Actor Anaïs Barbeau-Lavalette tries to solve the enigma of her grandmother's life in her memoir Suzanne.

Anaïs Barbeau-Lavalette, translated by Rhonda Mullins

Anaïs Barbeau-Lavalette never knew her mother's mother. Curious to understand why her grandmother, Suzanne, a sometime painter and poet associated with Les Automatistes, a movement of dissident artists that included Paul-Émile Borduas, abandoned her husband and young family, Barbeau-Lavalette hired a private detective to piece together Suzanne's life.

Suzanne, winner of the Prix des libraires du Québec and a bestseller in French, is a fictionalized account of Suzanne's life over 85 years, from Montreal to New York to Brussels, from lover to lover, through an abortion, alcoholism, Buddhism, and an asylum. It takes readers through the Great Depression, Québec's Quiet Revolution, women's liberation and the American civil rights movement, offering a portrait of a volatile, fascinating woman on the margins of history. And it's a granddaughter's search for a past for herself, for understanding and forgiveness. (From Coach House Books)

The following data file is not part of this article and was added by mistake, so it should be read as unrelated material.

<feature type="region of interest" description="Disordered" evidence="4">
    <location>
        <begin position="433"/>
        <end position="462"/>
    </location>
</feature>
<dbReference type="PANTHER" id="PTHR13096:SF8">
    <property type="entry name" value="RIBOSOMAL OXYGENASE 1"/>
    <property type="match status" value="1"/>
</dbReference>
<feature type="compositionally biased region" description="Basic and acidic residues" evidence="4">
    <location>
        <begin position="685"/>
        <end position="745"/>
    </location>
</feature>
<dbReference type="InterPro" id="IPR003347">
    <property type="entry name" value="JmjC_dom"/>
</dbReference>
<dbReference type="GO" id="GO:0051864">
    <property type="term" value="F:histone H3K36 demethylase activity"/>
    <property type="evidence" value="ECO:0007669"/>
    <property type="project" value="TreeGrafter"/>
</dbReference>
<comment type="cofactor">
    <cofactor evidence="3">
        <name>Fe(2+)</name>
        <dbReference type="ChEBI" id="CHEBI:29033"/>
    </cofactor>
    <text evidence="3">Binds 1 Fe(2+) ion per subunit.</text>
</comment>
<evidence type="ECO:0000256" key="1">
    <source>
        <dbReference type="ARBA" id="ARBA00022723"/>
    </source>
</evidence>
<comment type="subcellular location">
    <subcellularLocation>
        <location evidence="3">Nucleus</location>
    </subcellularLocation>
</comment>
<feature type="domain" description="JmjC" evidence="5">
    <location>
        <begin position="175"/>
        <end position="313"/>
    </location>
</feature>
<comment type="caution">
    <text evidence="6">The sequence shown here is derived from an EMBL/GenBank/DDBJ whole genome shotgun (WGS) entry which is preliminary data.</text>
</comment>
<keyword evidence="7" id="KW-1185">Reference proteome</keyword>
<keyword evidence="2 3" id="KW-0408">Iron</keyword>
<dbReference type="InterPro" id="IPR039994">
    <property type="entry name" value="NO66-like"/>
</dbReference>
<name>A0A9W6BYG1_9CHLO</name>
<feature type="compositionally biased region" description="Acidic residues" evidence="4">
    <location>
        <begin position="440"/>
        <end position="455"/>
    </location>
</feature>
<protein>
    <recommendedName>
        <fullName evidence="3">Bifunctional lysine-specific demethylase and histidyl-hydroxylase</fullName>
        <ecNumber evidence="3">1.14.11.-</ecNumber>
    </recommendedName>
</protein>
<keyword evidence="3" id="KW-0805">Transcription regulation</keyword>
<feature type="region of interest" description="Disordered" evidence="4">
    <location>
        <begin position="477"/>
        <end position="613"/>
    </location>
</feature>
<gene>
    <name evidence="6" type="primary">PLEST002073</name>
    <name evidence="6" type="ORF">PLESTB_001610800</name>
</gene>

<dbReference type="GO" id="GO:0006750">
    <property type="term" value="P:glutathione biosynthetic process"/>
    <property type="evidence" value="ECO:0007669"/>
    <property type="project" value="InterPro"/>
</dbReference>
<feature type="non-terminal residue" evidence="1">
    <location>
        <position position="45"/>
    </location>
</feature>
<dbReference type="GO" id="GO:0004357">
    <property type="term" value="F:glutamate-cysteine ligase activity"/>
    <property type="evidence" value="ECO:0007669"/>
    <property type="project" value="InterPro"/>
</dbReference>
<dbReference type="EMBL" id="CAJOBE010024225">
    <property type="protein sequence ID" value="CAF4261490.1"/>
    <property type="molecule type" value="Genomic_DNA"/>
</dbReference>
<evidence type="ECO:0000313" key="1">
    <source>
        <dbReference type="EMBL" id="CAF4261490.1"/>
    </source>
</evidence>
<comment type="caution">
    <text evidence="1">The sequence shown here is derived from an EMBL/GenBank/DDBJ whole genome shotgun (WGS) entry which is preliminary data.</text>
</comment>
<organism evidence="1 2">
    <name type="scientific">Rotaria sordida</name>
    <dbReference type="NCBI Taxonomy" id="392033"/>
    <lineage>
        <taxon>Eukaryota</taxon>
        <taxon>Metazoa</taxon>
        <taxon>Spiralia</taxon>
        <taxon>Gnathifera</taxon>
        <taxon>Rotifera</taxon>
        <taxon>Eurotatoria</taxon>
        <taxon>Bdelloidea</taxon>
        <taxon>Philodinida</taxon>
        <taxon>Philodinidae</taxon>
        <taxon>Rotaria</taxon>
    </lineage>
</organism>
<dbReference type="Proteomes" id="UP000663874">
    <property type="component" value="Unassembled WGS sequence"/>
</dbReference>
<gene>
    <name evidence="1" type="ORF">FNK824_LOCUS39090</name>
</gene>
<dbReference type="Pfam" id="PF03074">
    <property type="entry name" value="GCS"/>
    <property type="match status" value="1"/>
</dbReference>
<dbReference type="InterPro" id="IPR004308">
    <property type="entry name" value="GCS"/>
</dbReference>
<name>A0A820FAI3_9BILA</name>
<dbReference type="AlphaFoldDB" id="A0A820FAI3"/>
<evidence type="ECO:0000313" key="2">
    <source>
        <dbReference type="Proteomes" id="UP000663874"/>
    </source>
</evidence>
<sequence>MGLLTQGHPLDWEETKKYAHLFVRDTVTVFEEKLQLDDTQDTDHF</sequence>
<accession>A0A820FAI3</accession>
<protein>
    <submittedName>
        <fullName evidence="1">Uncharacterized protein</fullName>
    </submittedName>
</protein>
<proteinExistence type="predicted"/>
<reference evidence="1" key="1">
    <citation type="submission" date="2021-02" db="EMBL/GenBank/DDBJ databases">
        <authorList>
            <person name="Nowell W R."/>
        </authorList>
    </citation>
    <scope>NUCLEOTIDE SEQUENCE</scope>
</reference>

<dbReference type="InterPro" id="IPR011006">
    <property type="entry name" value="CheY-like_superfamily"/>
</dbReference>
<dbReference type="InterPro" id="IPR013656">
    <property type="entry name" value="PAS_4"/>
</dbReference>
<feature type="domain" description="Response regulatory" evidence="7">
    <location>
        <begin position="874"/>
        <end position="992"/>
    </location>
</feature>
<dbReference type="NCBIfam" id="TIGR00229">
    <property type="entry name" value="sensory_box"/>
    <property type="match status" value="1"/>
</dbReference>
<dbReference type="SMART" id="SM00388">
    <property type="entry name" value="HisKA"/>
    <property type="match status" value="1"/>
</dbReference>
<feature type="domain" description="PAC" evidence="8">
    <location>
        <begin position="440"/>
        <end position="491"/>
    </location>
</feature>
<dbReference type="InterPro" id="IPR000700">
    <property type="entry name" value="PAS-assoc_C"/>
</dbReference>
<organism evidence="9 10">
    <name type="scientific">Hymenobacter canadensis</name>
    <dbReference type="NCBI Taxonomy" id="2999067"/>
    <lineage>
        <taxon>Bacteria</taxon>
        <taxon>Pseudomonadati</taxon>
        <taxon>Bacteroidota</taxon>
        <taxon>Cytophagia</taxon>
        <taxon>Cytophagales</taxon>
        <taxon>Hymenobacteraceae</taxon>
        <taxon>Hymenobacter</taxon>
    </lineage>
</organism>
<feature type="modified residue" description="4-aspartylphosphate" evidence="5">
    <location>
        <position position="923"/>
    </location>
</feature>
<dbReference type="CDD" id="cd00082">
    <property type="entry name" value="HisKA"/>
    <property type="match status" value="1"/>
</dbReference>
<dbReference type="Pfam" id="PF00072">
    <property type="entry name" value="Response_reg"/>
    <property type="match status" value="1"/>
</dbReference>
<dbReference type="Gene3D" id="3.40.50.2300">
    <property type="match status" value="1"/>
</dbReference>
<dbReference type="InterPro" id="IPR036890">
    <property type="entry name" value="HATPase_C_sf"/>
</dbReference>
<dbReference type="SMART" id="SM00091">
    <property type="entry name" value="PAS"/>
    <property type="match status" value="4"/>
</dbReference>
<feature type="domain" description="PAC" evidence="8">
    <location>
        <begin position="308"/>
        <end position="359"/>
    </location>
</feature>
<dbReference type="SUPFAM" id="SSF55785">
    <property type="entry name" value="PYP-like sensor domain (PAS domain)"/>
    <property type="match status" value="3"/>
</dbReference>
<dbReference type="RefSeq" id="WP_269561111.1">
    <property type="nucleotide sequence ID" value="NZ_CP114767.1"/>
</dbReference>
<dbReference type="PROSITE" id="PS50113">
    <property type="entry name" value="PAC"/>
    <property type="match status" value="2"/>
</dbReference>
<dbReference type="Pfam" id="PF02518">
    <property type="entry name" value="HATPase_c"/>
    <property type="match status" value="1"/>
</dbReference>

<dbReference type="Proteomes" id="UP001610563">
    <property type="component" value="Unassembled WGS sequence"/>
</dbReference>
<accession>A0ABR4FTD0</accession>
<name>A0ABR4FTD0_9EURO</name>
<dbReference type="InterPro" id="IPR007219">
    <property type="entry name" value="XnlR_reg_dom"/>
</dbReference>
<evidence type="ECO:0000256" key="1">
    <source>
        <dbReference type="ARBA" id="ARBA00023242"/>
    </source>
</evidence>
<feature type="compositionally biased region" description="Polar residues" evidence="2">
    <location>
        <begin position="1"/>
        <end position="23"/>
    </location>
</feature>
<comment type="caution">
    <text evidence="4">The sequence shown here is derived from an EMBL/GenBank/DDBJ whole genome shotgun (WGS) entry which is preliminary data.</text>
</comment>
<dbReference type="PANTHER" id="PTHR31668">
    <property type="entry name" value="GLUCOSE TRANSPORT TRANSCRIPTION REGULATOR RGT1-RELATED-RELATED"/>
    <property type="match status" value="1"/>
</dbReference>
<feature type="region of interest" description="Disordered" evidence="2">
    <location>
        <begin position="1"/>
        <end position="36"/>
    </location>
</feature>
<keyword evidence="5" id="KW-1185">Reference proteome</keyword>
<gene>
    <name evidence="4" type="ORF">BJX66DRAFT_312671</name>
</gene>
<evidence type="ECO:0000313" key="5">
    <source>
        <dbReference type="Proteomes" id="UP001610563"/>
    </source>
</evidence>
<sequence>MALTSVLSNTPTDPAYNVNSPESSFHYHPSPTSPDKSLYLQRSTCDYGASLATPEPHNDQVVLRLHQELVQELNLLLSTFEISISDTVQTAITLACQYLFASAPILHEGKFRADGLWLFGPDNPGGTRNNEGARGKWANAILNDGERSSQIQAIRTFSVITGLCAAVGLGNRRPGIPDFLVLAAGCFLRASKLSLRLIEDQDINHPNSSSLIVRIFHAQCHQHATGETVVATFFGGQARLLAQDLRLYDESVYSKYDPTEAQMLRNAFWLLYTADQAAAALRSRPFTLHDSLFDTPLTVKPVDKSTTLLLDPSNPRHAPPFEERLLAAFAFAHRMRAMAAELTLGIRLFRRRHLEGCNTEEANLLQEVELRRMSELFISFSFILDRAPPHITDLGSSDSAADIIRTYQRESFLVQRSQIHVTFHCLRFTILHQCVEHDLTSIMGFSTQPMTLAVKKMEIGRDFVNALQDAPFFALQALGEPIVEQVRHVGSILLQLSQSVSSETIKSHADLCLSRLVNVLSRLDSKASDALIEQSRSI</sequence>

From the book

The first time you saw me, I was one hour old. You were old enough to have courage. 

Fifty, maybe. 

It was at St. Justine Hospital. I had just come into the world. I already had a big appetite. I drank her milk like I make love now, like it's the last time. 

My mother had just given birth to me. Her daughter, her firstborn. 

I imagine you entering the room. Your face round like ours. Your dark eyes heavily lined in kohl. 

You enter unapologetically. Walking confidently. Even though it has been twenty-seven years since you last saw my mother. 

From Suzanne by Anaïs Barbeau-Lavalette ©2017. Published by Coach House Books. 


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